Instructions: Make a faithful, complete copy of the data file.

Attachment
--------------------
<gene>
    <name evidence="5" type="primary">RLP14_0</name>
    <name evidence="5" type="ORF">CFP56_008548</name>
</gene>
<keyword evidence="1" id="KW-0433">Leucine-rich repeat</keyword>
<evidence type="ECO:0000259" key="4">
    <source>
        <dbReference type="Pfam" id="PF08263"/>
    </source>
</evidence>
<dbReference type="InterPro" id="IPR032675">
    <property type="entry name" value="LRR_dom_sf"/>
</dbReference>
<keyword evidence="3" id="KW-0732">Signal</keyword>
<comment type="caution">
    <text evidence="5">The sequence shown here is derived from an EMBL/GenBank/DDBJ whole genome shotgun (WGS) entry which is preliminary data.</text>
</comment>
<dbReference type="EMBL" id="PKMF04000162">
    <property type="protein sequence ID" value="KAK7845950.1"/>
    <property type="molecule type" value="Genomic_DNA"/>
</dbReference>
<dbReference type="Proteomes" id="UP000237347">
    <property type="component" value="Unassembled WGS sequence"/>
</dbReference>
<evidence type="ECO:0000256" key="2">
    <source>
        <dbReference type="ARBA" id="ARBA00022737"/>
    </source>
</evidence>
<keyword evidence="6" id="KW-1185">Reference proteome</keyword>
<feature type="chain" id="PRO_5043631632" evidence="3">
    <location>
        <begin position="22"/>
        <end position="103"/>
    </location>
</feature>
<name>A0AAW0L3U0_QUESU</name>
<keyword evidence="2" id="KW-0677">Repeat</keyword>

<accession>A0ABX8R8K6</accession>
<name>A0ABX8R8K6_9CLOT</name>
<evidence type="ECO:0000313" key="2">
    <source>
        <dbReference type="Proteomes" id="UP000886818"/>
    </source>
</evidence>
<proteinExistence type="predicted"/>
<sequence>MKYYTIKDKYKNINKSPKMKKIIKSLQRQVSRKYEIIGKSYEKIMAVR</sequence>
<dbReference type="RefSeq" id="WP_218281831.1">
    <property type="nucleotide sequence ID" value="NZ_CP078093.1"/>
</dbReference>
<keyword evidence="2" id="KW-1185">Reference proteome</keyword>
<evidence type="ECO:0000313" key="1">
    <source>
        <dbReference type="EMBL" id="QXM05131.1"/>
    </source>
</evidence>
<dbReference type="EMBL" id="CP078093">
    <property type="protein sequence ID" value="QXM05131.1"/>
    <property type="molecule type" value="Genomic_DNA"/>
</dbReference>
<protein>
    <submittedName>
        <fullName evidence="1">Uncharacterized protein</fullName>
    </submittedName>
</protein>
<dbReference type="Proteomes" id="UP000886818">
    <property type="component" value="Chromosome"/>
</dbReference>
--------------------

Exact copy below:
<gene>
    <name evidence="5" type="primary">RLP14_0</name>
    <name evidence="5" type="ORF">CFP56_008548</name>
</gene>
<keyword evidence="1" id="KW-0433">Leucine-rich repeat</keyword>
<evidence type="ECO:0000259" key="4">
    <source>
        <dbReference type="Pfam" id="PF08263"/>
    </source>
</evidence>
<dbReference type="InterPro" id="IPR032675">
    <property type="entry name" value="LRR_dom_sf"/>
</dbReference>
<keyword evidence="3" id="KW-0732">Signal</keyword>
<comment type="caution">
    <text evidence="5">The sequence shown here is derived from an EMBL/GenBank/DDBJ whole genome shotgun (WGS) entry which is preliminary data.</text>
</comment>
<dbReference type="EMBL" id="PKMF04000162">
    <property type="protein sequence ID" value="KAK7845950.1"/>
    <property type="molecule type" value="Genomic_DNA"/>
</dbReference>
<dbReference type="Proteomes" id="UP000237347">
    <property type="component" value="Unassembled WGS sequence"/>
</dbReference>
<evidence type="ECO:0000256" key="2">
    <source>
        <dbReference type="ARBA" id="ARBA00022737"/>
    </source>
</evidence>
<keyword evidence="6" id="KW-1185">Reference proteome</keyword>
<feature type="chain" id="PRO_5043631632" evidence="3">
    <location>
        <begin position="22"/>
        <end position="103"/>
    </location>
</feature>
<name>A0AAW0L3U0_QUESU</name>
<keyword evidence="2" id="KW-0677">Repeat</keyword>

<accession>A0ABX8R8K6</accession>
<name>A0ABX8R8K6_9CLOT</name>
<evidence type="ECO:0000313" key="2">
    <source>
        <dbReference type="Proteomes" id="UP000886818"/>
    </source>
</evidence>
<proteinExistence type="predicted"/>
<sequence>MKYYTIKDKYKNINKSPKMKKIIKSLQRQVSRKYEIIGKSYEKIMAVR</sequence>
<dbReference type="RefSeq" id="WP_218281831.1">
    <property type="nucleotide sequence ID" value="NZ_CP078093.1"/>
</dbReference>
<keyword evidence="2" id="KW-1185">Reference proteome</keyword>
<evidence type="ECO:0000313" key="1">
    <source>
        <dbReference type="EMBL" id="QXM05131.1"/>
    </source>
</evidence>
<dbReference type="EMBL" id="CP078093">
    <property type="protein sequence ID" value="QXM05131.1"/>
    <property type="molecule type" value="Genomic_DNA"/>
</dbReference>
<protein>
    <submittedName>
        <fullName evidence="1">Uncharacterized protein</fullName>
    </submittedName>
</protein>
<dbReference type="Proteomes" id="UP000886818">
    <property type="component" value="Chromosome"/>
</dbReference>